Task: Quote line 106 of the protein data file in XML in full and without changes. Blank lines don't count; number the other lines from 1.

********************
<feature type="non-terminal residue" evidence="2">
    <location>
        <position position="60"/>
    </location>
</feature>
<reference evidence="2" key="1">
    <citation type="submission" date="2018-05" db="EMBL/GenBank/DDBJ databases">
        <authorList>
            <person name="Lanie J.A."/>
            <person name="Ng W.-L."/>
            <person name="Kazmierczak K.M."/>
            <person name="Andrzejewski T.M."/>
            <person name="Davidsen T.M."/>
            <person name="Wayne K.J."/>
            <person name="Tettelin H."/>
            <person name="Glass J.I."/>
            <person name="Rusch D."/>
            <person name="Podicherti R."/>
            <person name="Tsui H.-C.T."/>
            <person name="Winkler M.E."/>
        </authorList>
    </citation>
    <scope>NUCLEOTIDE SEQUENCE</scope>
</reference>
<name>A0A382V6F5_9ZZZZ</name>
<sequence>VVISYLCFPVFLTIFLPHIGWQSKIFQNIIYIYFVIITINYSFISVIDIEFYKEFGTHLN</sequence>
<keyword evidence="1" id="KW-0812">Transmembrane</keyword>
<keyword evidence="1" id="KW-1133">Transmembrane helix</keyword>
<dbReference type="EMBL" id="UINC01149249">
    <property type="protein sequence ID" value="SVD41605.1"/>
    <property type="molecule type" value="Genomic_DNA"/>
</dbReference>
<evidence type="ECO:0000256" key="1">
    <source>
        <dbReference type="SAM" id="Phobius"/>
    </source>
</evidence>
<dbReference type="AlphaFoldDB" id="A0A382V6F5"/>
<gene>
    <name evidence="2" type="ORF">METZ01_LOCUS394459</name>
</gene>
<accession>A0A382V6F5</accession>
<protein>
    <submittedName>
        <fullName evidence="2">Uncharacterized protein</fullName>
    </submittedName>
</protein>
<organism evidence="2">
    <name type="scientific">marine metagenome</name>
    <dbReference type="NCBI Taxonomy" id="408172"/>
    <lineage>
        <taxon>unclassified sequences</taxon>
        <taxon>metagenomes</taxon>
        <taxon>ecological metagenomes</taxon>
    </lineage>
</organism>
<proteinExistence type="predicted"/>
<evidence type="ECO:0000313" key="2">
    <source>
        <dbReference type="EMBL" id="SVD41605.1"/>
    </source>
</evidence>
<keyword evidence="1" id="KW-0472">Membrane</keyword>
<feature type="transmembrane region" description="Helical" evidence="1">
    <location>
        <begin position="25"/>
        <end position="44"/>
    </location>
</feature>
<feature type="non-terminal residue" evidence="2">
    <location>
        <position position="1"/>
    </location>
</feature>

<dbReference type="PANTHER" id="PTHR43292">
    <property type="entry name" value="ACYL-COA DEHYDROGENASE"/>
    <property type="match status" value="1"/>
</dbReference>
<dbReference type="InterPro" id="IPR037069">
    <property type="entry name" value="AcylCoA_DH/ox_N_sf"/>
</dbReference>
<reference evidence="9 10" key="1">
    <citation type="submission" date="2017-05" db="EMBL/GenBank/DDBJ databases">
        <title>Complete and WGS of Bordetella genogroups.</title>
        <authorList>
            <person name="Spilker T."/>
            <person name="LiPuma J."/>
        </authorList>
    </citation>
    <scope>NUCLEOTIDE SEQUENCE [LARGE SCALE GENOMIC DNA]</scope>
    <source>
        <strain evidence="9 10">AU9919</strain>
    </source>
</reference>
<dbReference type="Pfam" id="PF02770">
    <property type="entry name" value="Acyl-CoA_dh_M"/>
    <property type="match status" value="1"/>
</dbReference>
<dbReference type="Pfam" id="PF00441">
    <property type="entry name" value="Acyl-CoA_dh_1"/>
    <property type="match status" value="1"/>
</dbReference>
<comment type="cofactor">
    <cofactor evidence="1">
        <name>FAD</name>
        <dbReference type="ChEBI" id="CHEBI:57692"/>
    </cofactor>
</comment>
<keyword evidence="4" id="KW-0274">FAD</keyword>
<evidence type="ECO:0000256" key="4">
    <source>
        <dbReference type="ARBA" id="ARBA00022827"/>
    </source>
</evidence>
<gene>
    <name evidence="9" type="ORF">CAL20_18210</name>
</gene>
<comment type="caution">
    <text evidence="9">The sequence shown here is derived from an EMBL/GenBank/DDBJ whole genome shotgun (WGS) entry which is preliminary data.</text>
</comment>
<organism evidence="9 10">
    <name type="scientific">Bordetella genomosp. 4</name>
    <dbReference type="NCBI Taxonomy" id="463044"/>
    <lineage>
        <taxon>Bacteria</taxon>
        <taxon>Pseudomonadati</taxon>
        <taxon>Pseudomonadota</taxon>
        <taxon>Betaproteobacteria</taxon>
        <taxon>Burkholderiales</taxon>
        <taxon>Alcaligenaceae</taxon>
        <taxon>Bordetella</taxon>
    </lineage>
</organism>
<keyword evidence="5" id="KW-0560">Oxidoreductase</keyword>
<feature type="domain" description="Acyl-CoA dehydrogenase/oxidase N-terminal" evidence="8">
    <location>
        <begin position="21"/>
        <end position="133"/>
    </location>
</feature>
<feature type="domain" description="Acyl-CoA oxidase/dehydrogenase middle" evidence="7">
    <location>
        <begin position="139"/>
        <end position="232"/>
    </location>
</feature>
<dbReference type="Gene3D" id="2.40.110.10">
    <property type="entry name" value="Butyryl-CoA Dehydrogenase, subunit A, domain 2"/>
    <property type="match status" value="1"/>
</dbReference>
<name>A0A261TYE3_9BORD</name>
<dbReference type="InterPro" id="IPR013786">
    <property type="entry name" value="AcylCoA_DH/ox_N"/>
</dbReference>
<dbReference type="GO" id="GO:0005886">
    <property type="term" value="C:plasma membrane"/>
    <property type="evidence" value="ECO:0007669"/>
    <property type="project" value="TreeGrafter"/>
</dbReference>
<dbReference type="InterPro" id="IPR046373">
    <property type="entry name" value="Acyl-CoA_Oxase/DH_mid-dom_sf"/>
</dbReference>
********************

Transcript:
        <dbReference type="ChEBI" id="CHEBI:57692"/>